Posted on Monday, March 29, 2010
Background on Housing Program Initiatives to Date
The Administration has taken a broad set of actions to stabilize the housing market and help American homeowners. These efforts are having an impact on our housing markets – we are seeing signs of stabilization. Looking back to over a year ago - stress in the financial system had severely reduced the supply of mortgage credit, limiting the ability of Americans to buy homes or refinance mortgages. Millions of responsible families who had made their monthly payments had fulfilled their obligations saw their property values fall, and found themselves unable to refinance at lower mortgage rates.
In February 2009, less than one month after taking office, President Obama announced the Homeowner Affordability and Stability Plan. As part of this plan and through other housing initiatives, the Administration has taken the following actions to strengthen the housing market:
Actions Supporting Market Stability and Access to Affordable Mortgage Credit
Provided strong support to Fannie Mae and Freddie Mac to ensure continued access to affordable mortgage credit across the market;
Together, Treasury and the Federal Reserve have purchased more than $1.4 trillion in agency mortgage backed securities, which have helped keep mortgage rates at historic lows, allowing homeowners to access credit to purchase new homes and refinance into more affordable monthly payments; and
The FHA has played an important counter-cyclical role, providing liquidity for housing purchases at a time when private lending has declined.
Actions Helping Homeowners Purchase Homes, Refinance and Modify Mortgages to More Affordable Payments, Prevent Foreclosures and Stabilize Communities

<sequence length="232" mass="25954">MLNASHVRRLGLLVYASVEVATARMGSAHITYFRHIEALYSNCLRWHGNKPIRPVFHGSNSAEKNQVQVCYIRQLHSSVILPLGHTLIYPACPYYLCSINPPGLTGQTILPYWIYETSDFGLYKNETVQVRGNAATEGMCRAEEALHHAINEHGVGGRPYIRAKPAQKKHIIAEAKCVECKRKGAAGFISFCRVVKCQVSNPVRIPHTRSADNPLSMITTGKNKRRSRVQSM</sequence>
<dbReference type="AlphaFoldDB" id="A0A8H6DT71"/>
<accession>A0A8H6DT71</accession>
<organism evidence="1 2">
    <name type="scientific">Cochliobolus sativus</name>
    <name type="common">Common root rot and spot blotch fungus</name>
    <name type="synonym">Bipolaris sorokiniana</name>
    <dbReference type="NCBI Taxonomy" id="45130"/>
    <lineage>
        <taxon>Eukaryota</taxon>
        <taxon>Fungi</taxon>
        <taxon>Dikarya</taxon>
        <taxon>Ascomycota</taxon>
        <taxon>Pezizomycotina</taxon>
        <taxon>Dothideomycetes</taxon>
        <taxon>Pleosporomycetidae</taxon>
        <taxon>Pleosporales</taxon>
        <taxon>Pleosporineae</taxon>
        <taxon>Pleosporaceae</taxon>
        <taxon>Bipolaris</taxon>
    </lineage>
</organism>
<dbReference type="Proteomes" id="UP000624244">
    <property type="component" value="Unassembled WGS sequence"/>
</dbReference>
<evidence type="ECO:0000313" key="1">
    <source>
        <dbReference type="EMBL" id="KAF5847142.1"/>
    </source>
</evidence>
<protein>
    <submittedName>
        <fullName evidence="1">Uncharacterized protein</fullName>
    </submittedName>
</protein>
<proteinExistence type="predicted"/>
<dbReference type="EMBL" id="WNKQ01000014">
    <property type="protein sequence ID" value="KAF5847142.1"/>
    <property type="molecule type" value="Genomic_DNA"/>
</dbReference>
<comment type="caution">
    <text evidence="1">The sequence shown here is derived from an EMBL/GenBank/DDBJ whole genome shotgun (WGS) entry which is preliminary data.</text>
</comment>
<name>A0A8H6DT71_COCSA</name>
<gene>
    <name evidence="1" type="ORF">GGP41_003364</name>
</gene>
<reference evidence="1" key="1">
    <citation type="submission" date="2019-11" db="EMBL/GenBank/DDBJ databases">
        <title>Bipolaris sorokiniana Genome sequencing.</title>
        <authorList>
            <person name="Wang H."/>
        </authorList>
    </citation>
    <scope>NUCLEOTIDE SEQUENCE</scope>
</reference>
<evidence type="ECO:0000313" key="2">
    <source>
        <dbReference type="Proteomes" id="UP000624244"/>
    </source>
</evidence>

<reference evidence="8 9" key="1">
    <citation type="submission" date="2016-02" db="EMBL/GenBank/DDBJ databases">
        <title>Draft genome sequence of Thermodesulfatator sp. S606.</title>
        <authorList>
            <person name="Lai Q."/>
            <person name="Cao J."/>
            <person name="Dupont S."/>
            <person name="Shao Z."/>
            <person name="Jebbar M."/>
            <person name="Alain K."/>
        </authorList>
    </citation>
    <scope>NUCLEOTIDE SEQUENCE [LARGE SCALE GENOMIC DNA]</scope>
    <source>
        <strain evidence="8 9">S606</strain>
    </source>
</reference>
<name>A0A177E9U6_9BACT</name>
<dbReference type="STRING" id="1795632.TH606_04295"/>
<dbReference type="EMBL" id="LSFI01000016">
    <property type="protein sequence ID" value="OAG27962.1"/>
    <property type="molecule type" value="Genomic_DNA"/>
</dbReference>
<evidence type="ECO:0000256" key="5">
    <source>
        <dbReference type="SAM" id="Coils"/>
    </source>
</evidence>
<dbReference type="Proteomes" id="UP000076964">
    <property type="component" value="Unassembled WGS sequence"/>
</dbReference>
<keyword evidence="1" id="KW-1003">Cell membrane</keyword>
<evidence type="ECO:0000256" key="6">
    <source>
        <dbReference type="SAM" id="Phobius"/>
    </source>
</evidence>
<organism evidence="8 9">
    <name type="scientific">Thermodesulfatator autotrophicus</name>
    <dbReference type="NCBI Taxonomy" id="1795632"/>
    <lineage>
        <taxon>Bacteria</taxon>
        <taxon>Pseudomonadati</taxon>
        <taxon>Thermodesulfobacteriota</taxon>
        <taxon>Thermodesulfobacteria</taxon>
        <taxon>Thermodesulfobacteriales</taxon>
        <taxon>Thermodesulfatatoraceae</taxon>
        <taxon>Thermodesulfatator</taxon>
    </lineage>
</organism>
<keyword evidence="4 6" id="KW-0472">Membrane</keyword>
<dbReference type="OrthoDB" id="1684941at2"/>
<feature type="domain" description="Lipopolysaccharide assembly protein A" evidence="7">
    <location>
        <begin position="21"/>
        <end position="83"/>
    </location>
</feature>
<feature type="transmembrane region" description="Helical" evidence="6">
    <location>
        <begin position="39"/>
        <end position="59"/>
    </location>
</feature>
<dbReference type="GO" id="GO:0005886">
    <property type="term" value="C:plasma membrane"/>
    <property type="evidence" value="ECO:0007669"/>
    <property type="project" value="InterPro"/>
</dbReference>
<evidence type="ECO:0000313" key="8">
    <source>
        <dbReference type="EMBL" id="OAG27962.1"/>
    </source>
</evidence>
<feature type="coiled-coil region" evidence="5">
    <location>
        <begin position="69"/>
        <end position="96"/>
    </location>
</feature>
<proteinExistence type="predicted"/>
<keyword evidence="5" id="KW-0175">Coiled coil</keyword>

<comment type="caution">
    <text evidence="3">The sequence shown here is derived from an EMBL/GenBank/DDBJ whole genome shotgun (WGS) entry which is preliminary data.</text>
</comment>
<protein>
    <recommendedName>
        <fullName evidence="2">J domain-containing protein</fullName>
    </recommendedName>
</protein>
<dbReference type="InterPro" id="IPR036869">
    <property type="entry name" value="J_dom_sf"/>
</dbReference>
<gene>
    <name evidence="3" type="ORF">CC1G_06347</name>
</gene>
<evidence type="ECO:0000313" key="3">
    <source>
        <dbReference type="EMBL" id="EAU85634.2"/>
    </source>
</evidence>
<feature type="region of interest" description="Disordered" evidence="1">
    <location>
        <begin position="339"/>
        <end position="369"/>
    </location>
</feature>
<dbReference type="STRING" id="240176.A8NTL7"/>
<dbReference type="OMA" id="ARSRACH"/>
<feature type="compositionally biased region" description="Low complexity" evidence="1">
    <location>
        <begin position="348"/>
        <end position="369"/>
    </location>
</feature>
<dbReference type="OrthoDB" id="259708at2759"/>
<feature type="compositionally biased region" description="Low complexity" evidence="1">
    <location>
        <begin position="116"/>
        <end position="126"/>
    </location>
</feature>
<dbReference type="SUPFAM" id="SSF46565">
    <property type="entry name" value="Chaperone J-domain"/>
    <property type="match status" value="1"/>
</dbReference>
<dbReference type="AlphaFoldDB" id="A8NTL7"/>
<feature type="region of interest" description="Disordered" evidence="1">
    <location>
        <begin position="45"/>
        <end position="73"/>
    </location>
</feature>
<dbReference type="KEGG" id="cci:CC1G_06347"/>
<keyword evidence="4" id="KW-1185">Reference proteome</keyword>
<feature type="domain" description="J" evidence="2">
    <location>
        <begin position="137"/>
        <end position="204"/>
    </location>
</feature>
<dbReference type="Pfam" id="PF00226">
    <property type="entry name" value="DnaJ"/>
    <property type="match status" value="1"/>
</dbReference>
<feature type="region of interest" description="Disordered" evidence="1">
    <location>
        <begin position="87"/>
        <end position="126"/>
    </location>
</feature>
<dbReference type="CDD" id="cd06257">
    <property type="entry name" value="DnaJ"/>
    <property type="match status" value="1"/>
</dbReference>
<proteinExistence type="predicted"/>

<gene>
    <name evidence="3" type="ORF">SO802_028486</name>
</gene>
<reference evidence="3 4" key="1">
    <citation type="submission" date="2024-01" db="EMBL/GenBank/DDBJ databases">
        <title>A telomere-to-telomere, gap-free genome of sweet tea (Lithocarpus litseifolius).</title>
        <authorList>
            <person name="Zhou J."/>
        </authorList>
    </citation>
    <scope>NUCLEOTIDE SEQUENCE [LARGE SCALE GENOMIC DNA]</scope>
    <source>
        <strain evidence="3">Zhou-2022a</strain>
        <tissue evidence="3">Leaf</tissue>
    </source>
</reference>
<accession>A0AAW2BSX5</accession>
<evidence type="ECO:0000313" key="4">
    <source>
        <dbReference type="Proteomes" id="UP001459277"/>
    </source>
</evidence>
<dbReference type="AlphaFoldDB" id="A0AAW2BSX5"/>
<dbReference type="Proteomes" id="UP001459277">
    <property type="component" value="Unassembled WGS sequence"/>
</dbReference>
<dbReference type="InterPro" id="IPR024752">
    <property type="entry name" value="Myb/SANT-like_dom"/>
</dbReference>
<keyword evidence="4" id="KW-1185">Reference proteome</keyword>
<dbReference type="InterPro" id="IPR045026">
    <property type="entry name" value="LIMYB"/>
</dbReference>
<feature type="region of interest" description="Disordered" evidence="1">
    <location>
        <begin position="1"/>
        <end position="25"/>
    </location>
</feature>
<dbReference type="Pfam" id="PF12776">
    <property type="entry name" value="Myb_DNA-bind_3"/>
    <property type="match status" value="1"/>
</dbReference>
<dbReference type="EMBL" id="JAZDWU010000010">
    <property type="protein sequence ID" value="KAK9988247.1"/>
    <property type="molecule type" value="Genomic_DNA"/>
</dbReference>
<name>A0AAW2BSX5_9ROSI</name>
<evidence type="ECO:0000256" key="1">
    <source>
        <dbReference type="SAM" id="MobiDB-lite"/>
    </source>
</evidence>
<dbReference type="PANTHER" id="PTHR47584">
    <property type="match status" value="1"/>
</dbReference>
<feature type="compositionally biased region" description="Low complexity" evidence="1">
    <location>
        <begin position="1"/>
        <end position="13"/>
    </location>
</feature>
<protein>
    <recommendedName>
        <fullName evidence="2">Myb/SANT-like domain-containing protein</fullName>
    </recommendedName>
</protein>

• Launched a modification initiative to help homeowners reduce mortgage payments to affordable levels and to prevent avoidable foreclosures;
• Supported expanding the limits for loans guaranteed by Fannie Mae, Freddie Mac, and FHA from previous limits up to $625,500 per loan to $729,750;
• Expanded refinancing flexibilities for the Fannie Mae and Freddie Mac loans, particularly for borrowers with negative equity, to allow more Americans to refinance;
• Launched a $23.5 billion Housing Finance Agencies Initiative which is helping more than 90 state and local housing finance agencies across 49 states provide sustainable homeownership and rental resources for American families;
• Supported the First Time Homebuyer Tax Credit, which has helped hundreds of thousands of responsible Americans purchase homes.
• Through the Recovery Act is providing over $5 billion in support for affordable rental housing through low income housing tax credit programs and $2 billion in support for the Neighborhood Stabilization Program to restore neighborhoods hardest hit by concentrated foreclosures; and
• On February 19, 2010, the Administration announced the $1.5 billion HFA Hardest Hit Fund for housing finance agencies in the nation’s hardest hit housing markets to design innovative, locally targeted foreclosure prevention programs.
Historically low mortgage rates along with expanded refinancing flexibilities for Fannie Mae and Freddie Mac loans have helped more than four million American homeowners with Fannie Mae and Freddie Mac loans to refinance, saving an estimated $150 per month on average and more than $7 billion in total. HAMP has provided more than 1 million struggling homeowners a second chance to stay in their homes – with each homeowner in a modification saving more than $500 per month on average.
Together, these initiatives are having an impact – strengthening the housing market, helping responsible homeowners prevent avoidable foreclosures and rebuilding communities and neighborhoods. Today mortgage rates remain at historic lows – the primary interest rate is now about 5 percent, lower than at any time in the three decades before the crisis. We are also seeing encouraging signs in housing indicators – home prices and the pace of home sales have stabilized in recent months.